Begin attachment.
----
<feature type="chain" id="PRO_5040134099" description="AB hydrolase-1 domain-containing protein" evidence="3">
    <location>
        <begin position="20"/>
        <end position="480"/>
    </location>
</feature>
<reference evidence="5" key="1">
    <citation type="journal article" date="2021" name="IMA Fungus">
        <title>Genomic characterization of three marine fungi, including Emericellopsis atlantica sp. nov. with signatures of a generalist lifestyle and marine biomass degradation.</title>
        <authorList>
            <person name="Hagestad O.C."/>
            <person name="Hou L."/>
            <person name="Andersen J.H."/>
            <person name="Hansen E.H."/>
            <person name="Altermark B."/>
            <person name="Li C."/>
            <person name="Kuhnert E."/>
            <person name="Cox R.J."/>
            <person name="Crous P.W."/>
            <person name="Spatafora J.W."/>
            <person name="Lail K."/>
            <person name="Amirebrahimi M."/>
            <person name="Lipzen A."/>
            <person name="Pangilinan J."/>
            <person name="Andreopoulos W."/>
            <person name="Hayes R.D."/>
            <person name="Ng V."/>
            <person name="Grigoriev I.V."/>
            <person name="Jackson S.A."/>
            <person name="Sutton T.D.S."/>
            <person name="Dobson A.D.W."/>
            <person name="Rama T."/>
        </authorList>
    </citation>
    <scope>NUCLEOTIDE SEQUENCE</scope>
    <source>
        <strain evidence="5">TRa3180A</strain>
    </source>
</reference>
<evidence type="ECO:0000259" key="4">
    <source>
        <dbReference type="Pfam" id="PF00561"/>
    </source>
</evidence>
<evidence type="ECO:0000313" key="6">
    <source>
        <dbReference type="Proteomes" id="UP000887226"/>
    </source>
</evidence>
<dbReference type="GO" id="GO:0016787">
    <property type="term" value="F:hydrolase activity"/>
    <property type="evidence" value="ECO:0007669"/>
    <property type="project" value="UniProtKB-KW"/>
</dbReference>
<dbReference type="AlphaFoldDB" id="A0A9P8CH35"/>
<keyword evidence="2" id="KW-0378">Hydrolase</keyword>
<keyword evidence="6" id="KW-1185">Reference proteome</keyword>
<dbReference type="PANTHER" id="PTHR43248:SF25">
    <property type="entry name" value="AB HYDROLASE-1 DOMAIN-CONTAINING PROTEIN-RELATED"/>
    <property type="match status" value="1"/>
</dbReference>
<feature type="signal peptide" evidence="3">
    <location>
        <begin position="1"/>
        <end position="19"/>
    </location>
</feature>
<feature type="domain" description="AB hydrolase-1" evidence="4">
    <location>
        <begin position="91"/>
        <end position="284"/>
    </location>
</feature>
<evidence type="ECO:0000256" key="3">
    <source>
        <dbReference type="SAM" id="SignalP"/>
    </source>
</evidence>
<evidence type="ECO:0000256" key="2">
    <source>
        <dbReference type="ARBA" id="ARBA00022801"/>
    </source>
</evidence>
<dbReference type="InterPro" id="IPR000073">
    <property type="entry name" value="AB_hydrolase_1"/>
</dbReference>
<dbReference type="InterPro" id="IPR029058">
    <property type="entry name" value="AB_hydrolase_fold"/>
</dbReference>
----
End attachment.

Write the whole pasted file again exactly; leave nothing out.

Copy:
<feature type="chain" id="PRO_5040134099" description="AB hydrolase-1 domain-containing protein" evidence="3">
    <location>
        <begin position="20"/>
        <end position="480"/>
    </location>
</feature>
<reference evidence="5" key="1">
    <citation type="journal article" date="2021" name="IMA Fungus">
        <title>Genomic characterization of three marine fungi, including Emericellopsis atlantica sp. nov. with signatures of a generalist lifestyle and marine biomass degradation.</title>
        <authorList>
            <person name="Hagestad O.C."/>
            <person name="Hou L."/>
            <person name="Andersen J.H."/>
            <person name="Hansen E.H."/>
            <person name="Altermark B."/>
            <person name="Li C."/>
            <person name="Kuhnert E."/>
            <person name="Cox R.J."/>
            <person name="Crous P.W."/>
            <person name="Spatafora J.W."/>
            <person name="Lail K."/>
            <person name="Amirebrahimi M."/>
            <person name="Lipzen A."/>
            <person name="Pangilinan J."/>
            <person name="Andreopoulos W."/>
            <person name="Hayes R.D."/>
            <person name="Ng V."/>
            <person name="Grigoriev I.V."/>
            <person name="Jackson S.A."/>
            <person name="Sutton T.D.S."/>
            <person name="Dobson A.D.W."/>
            <person name="Rama T."/>
        </authorList>
    </citation>
    <scope>NUCLEOTIDE SEQUENCE</scope>
    <source>
        <strain evidence="5">TRa3180A</strain>
    </source>
</reference>
<evidence type="ECO:0000259" key="4">
    <source>
        <dbReference type="Pfam" id="PF00561"/>
    </source>
</evidence>
<evidence type="ECO:0000313" key="6">
    <source>
        <dbReference type="Proteomes" id="UP000887226"/>
    </source>
</evidence>
<dbReference type="GO" id="GO:0016787">
    <property type="term" value="F:hydrolase activity"/>
    <property type="evidence" value="ECO:0007669"/>
    <property type="project" value="UniProtKB-KW"/>
</dbReference>
<dbReference type="AlphaFoldDB" id="A0A9P8CH35"/>
<keyword evidence="2" id="KW-0378">Hydrolase</keyword>
<keyword evidence="6" id="KW-1185">Reference proteome</keyword>
<dbReference type="PANTHER" id="PTHR43248:SF25">
    <property type="entry name" value="AB HYDROLASE-1 DOMAIN-CONTAINING PROTEIN-RELATED"/>
    <property type="match status" value="1"/>
</dbReference>
<feature type="signal peptide" evidence="3">
    <location>
        <begin position="1"/>
        <end position="19"/>
    </location>
</feature>
<feature type="domain" description="AB hydrolase-1" evidence="4">
    <location>
        <begin position="91"/>
        <end position="284"/>
    </location>
</feature>
<evidence type="ECO:0000256" key="3">
    <source>
        <dbReference type="SAM" id="SignalP"/>
    </source>
</evidence>
<evidence type="ECO:0000256" key="2">
    <source>
        <dbReference type="ARBA" id="ARBA00022801"/>
    </source>
</evidence>
<dbReference type="InterPro" id="IPR000073">
    <property type="entry name" value="AB_hydrolase_1"/>
</dbReference>
<dbReference type="InterPro" id="IPR029058">
    <property type="entry name" value="AB_hydrolase_fold"/>
</dbReference>